It is time to open the Ribbon Tin again and see what is inside.
First out…a simmering Pineapple Stacks Hat.
Karen from The Sweaty Knitter blog, sent me this pic recently. She has been knitting up my Pineapple Stacks Hat design for various members of her family. If that isn’t thrill enough for me, Karen also dyes or over dyes yarns she doesn’t like the colour of, into favourite colours for her family. She dyed up some yarn in hot pink for her granddaughter, then overdyed the remaining yarn for a hat for her grandson. In this dye pot, you can see an adult-sized Pineapple Stacks in the process of being transformed. I love that Karen uses the yarn she has to hand, using dye to transform an unappealing colour into a personal favourite.
Next is something exciting for Victorians, Cheryl Crosbie from Granite Haven is having an open day on Wednesday 12th of November near Euroa, Central Victoria. You can meet the Gotland sheep, a rare breed sheep in Australia, and llamas she raises and purchase fleece, fibre and yarn all processed in Australia. Gotland is just lovely to knit with. This is the Maldon Made shawl I knit up with Cheryl’s yarn a few months ago. If you can’t go, you can buy from the website.
If that wasn’t exciting enough, how about this? A group of women are recreating the Eureka Flag, our other national flag. It was made famous by the Eureka Stockade and infamous by the Builders Labourers Federation.
Image of the Union Jack and the Eureka Flag flying at the Eureka Stockade, 3 December 1854, taken from a series of illustrated history resources found in some Australian schools in the 1950s, from WikiCommons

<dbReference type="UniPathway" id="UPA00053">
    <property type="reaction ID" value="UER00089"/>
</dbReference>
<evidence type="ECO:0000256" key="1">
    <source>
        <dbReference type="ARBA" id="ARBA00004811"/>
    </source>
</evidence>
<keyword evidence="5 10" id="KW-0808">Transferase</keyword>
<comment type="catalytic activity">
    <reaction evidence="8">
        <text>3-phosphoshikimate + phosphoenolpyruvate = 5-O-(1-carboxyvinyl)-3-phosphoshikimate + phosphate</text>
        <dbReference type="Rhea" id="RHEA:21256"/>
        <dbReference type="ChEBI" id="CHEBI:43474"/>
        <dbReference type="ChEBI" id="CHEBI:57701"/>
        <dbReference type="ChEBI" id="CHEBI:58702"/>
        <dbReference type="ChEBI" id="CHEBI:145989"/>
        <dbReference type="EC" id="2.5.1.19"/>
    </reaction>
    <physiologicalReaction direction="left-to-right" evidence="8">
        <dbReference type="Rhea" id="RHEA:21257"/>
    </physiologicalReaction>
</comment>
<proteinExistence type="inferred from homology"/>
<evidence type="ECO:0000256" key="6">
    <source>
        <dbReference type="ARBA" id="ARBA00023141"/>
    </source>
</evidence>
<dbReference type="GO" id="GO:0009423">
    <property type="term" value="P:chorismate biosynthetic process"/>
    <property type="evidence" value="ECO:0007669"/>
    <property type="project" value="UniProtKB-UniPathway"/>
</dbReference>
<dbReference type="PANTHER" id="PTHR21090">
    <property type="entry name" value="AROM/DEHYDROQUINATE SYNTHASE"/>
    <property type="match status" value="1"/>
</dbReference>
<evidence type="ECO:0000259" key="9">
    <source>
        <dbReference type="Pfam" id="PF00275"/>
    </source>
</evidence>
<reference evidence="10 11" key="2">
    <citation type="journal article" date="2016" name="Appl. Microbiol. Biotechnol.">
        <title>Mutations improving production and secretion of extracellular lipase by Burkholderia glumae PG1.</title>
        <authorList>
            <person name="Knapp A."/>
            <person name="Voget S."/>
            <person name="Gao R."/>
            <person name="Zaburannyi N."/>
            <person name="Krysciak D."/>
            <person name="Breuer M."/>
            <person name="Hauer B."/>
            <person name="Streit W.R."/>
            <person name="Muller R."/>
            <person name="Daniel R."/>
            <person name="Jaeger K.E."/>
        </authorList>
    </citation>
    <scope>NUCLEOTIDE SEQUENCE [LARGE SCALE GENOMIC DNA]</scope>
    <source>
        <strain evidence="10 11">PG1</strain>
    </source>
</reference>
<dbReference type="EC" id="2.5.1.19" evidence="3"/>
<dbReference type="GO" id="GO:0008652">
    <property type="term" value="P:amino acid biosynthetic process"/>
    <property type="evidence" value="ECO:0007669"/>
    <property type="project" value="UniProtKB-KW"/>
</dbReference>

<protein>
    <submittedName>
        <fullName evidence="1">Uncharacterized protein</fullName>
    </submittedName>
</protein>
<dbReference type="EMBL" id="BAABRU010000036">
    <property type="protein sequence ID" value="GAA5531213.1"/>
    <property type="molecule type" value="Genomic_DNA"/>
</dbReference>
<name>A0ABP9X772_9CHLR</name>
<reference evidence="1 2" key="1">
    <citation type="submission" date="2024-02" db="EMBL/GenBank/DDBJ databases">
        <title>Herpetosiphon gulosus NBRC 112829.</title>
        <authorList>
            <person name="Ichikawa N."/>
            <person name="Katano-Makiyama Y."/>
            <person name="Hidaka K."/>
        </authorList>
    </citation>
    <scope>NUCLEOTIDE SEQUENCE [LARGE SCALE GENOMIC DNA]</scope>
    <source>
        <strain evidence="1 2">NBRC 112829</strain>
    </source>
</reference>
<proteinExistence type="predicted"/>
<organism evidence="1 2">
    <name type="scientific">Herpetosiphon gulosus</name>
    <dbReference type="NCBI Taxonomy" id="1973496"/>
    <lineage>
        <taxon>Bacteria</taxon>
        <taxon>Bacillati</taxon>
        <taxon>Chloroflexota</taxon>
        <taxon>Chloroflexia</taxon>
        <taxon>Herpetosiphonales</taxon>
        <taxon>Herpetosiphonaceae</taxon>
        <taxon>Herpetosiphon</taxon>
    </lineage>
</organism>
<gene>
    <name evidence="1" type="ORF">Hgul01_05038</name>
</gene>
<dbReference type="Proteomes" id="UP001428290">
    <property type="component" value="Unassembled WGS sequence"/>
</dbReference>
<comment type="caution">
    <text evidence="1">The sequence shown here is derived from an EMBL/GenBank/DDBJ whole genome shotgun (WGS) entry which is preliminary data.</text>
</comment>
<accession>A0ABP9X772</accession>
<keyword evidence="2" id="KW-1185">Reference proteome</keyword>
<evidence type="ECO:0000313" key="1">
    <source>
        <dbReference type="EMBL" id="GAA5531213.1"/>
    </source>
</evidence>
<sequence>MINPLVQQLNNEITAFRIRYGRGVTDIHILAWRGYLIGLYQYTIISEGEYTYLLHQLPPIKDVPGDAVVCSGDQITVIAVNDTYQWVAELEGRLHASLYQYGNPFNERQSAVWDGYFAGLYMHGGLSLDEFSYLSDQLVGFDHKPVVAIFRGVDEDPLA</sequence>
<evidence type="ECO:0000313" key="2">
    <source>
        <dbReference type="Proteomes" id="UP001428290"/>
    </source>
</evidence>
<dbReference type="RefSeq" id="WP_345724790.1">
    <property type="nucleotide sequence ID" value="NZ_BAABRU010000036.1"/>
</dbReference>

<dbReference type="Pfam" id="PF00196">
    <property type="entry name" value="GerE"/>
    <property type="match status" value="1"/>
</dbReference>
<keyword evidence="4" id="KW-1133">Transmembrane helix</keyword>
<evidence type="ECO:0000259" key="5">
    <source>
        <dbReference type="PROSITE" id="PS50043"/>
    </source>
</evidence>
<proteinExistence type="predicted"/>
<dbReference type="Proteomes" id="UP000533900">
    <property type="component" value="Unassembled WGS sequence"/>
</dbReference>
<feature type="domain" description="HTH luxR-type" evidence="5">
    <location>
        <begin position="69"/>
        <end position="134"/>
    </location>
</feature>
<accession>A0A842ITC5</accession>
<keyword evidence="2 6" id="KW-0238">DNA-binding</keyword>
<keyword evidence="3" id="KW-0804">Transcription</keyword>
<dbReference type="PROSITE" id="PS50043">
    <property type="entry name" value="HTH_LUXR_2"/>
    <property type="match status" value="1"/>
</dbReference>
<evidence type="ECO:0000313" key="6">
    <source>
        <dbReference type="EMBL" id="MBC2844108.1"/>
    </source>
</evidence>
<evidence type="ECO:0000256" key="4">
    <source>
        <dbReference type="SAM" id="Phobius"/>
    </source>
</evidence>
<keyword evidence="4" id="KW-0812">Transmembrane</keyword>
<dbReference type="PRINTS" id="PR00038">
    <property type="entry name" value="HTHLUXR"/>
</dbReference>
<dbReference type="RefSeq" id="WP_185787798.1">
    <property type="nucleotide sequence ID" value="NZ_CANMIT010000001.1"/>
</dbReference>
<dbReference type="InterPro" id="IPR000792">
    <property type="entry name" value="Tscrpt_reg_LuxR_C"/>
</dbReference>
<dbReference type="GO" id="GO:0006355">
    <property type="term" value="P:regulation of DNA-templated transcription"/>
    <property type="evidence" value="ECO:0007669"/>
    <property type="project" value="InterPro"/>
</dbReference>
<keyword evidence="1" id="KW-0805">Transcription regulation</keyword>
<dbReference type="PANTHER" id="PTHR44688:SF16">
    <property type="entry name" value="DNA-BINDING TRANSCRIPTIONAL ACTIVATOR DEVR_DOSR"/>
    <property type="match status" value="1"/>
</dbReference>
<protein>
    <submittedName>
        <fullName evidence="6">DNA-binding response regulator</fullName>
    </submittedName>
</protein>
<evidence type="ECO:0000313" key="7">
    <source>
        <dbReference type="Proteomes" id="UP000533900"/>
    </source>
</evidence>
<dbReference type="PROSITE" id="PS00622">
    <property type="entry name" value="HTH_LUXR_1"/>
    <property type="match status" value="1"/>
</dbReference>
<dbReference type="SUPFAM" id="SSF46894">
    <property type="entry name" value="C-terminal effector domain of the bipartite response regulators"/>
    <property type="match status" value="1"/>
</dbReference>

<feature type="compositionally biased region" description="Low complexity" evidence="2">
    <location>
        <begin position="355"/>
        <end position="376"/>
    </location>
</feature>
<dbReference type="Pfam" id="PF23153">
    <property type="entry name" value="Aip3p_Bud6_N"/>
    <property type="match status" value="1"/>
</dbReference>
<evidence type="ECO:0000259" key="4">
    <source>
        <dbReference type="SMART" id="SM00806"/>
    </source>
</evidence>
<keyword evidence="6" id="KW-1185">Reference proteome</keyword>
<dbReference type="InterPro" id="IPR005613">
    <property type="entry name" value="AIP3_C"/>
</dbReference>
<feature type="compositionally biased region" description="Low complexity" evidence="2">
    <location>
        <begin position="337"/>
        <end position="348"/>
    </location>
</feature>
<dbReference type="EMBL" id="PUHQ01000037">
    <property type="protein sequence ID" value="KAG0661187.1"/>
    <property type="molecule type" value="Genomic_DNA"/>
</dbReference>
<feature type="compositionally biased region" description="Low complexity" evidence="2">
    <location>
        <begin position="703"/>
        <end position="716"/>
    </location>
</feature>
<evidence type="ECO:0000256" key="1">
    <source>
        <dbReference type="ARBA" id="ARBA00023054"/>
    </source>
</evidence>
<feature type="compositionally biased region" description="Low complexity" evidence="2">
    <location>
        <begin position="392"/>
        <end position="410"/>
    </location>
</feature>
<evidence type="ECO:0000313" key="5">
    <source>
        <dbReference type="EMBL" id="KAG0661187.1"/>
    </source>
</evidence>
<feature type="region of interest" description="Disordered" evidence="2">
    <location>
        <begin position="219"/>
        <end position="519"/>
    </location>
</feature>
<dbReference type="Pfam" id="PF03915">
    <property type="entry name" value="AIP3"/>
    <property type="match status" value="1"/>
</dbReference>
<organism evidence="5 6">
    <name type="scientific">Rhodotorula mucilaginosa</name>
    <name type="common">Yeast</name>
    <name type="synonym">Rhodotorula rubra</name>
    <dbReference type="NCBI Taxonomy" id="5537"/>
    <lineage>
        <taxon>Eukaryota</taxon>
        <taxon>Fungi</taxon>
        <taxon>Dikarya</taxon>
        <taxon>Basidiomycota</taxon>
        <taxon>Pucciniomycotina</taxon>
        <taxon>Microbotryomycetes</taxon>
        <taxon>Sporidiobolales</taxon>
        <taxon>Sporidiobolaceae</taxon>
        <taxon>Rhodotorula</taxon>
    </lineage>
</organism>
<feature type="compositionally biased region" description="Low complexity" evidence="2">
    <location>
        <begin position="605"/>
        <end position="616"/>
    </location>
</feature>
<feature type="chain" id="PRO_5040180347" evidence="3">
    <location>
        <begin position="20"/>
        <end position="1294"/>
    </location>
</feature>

This whopping big flag, 2m x 4.5m was stitched up in 1854 by a small group of women who were living on the goldfields, Anastasia Hayes, Anastasia Withers, Anne Duke and probably Eliza D’Arcy. Underneath it, most of Ballarat swore to stand by each other and fight for their rights against onerous government imposed mining licences. The original flag was taken by one of the troopers after the rebellion was put down and before folks knew better, about 40 per cent was cut up for souvenirs. Click here for a look at the original. The replica is being made for the 160th anniversary of the Stockade and has already taken 3 stitchers, 45 hours and they haven’t got to the stars yet!
They were tough, resourceful women in 19C Australia. I have been reading about Pru Arber (1852 – 1932) and she was as tough as barbed wire. Pru was born in Western Australia of immigrant parents. She had no formal education and learned bush skills from the Aboriginal children living nearby. She acquired her first flock of sheep through hand rearing orphan lambs and by sixteen was living away from her family with her sheep, sleeping in a possum-skin cloak. She raised and bred more sheep and sold their fleeces. By the time she died as a very wealthy woman, she held multiple freehold properties and pastoral leases of over 13,000 acres.
I read about Pru in a beautiful book called Tinker, Tailor, Soldier, Sailor: 100 women, 100 brooches, 100 stories. It is the book of an exhibition held earlier this year in Sydney where 100 jewellers were commissioned to make brooches celebrating the lives of 100 notable Australian women. Rachaeldaisy knows how much I love both historical anecdote and things hand made and sent me a copy.
Another notable woman featured in the exhibition was Margaret Ann Field (1842-1936). Margaret came to Australia from Scotland and married a mining engineer. The whole family would travel with him on his expeditions to remote parts of Australia. Whilst travelling and living rough and raising children, Margaret became a self taught astronomer, publishing a guide to the southern constellations and a crochet pattern book of designs based on stars and constellations. Australian Lace-Crochet: Easy and Artistic (1909) was endorsed by Queen Alexandra and can still be purchased here.
This is a pic from the Powerhouse collection of one of her lace samples.
And that’s all folks!